Juan Antonio Revilla

   The recent discoveries of the last decade, such as the trans-Neptunian asteroids and the centaurs, have challenged traditional speculations about alleged large planets beyond Pluto, and have also resulted in a new picture of the solar system which differs from the one traditionally taught at school and still dominant in the mind of many astrologers.

   There are several facts that seem to break the schematism that would like to find "Planet X" and planet "Y" beyond Pluto in order to have a perfect system of 12 major planets.  The first of these facts is the nature of Pluto, which physically and dynamically belongs more properly to the world of minor planets, and poses astronomers with a problem of definition and classification: what is a "major" planet and what is not?  When a planet is "major" or "minor"?

   Pluto has always been a mystery, both to astronomers and astrologers, but it seems to me that the centaurs --his offspring in many ways-- are bringing Pluto closer and closer to us. For example, a few months after the discovery of Chiron, in 1978, Pluto's moon Charon was found, which allowed a more precise determination of its mass and size. It became clear then that Pluto was the smallest of all the planets in the solar system, and that it had been discovered by "chance" or serendipity.

   Recent photographs taken by the Hubble Space Telescope have allowed a more precise knowledge of the relative sizes of Pluto and Charon. The diameter of Pluto is estimated to be 2320 Km, and that of Charon 1137 Km. With a Moon that is only half its size, Pluto is really a binary object half-way between the major and minor planets. No other major planet in the solar system has this binary quality except Earth, but in this case the Moon is 1/3 the size and the mass is 1/81th, while the mass of Charon is between 1/6th to 1/12th the mass of Pluto, and is by far the largest (comparatively) satellite in the solar system.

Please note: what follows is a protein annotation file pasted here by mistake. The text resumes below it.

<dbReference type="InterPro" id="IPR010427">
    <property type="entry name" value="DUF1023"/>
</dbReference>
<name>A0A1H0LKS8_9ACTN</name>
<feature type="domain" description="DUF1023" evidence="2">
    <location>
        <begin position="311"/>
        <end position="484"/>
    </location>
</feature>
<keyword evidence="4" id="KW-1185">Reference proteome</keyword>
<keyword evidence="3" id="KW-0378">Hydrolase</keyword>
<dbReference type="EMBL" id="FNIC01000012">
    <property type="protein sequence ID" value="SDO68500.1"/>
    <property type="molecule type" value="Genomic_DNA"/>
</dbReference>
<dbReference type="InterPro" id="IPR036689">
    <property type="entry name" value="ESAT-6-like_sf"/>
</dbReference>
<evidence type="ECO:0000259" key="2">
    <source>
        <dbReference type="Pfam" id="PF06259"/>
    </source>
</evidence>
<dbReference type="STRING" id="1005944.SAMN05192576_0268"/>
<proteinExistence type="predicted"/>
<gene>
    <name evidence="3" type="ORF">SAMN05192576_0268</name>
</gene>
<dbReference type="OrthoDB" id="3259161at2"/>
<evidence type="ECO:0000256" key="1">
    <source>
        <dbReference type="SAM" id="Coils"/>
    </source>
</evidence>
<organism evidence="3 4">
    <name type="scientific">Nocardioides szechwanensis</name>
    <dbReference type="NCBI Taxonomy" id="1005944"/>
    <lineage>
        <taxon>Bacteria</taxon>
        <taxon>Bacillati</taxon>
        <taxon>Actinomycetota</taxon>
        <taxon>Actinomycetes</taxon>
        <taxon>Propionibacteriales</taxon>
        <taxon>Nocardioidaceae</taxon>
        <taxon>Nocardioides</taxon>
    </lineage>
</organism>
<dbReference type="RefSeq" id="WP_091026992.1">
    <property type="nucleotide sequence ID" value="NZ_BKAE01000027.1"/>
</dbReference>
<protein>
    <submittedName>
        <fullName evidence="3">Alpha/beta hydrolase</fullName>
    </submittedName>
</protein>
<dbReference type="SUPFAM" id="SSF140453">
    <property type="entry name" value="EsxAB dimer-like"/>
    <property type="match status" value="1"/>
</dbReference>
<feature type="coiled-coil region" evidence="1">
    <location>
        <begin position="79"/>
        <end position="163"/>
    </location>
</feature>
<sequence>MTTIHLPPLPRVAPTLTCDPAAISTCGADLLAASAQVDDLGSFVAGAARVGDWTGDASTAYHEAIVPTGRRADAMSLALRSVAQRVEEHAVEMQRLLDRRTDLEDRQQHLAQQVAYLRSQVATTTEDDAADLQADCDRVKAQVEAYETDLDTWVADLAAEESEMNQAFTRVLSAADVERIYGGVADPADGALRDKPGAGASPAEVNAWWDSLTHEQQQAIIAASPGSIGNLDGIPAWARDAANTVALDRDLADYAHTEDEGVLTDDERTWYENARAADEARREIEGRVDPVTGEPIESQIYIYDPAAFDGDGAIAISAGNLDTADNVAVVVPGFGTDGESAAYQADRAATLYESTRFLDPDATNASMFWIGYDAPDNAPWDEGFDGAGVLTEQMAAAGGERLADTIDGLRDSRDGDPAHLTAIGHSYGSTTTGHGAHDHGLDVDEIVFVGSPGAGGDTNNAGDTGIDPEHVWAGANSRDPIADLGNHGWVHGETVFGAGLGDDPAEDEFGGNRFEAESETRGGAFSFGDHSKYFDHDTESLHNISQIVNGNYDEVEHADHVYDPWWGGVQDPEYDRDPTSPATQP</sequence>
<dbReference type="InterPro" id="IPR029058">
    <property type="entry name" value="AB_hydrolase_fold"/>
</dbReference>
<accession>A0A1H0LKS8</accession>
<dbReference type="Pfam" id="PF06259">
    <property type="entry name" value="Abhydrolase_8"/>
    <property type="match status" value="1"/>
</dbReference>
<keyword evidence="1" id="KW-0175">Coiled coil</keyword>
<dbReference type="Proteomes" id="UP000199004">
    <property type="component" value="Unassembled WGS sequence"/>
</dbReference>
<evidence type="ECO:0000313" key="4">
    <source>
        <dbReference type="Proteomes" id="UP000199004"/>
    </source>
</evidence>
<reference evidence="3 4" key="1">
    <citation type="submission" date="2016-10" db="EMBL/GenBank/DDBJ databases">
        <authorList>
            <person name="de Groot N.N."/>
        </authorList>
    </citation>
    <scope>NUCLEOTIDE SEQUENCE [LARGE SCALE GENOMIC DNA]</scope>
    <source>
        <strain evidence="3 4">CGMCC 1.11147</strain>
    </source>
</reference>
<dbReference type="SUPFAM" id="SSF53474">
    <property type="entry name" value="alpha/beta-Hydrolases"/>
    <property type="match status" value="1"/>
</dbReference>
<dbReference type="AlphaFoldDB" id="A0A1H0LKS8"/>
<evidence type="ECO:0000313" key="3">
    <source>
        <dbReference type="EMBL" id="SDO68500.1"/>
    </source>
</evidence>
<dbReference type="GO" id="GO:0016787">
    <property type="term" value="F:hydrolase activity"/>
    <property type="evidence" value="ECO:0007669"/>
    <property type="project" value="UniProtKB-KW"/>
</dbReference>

Pluto's elongated orbit is identical to hundreds or thousands of smaller proto-planets or planetesimals that share the same orbital space around the Sun, like an orbital ring in 3:2 orbital resonance with Neptune, called "plutinos". Nearly 170 plutinos have been found [as of July 2006], all of them differing from Pluto only by their smaller size. The largest plutinos so far are named Orcus with a diameter of about 1600 Km, and Ixion which is about the same size of Charon, effectively establishing a physical continuity in size between Pluto and the ring of plutinos sharing its orbit.

   Pluto is really in an intermediary position between the world of asteroids or minor planets and that of the "major" planets.  Many astronomers think that soon there will be a time when considering Pluto as a major planet will be a thing of the past. It challenges that type of thinking among astrologers which considers "size" as synonym with importance or "weight", and who use that as criterion for choosing what to include and what to exclude from an astrological chart.

   Beyond Pluto there is the classical "Kuiper Belt" or "Cubewanos", of which around 840 have been discovered now [July 2006], some of them with diameters in excess of 1200 Km, like Quaoar or the still unnamed "2003EL61" and "2005FY9", the last one with a probable diameter of 1800 Km. They have more circular orbits very different to those of Pluto and the plutinos. The Kuiper Belt object named Varuna, of about 900 Km and discovered in December 2000, was the second largest known minor planet to be discovered after Ceres. Together with the large plutinos they all are representative of a different category altogether from what is usually called "asteroids", between Mars and Jupiter.

   Beyond the Cubewanos is the so-called "scattered disk", which surrounds the solar system like an enormous primal elliptical cloud where the "scattered disk objects" have their home (such as 2003UB313, temporarily nicknamed "Xena" and with a diameter of about 2400 Km --actually larger than Pluto, or like the more typical "1996TL66", the first to be found, of about 500 Km in diameter), with periods in some cases extending 1000 years and reaching the "Neptune barrier" or frontier without trespassing it, only to go away to distances never before imagined in a minor planet, of up to 10 times Neptune's solar distance, and return like resurrected mummies from other epochs.  They represent a new type of orbits that was not even suspected before their discovery.

   Centaurs are probably scattered disk objects that have been captured; their orbits are "chaotic" (they are not periodic in the long range) and they cross like giant comets the space occupied by the outer planets, violating the traditional (or "classical") ways of moving of the major planets (minus Pluto).  Pluto, crossing the orbit of Neptune, psychologically penetrating and obsessive, in proximity to death, had been their forebear.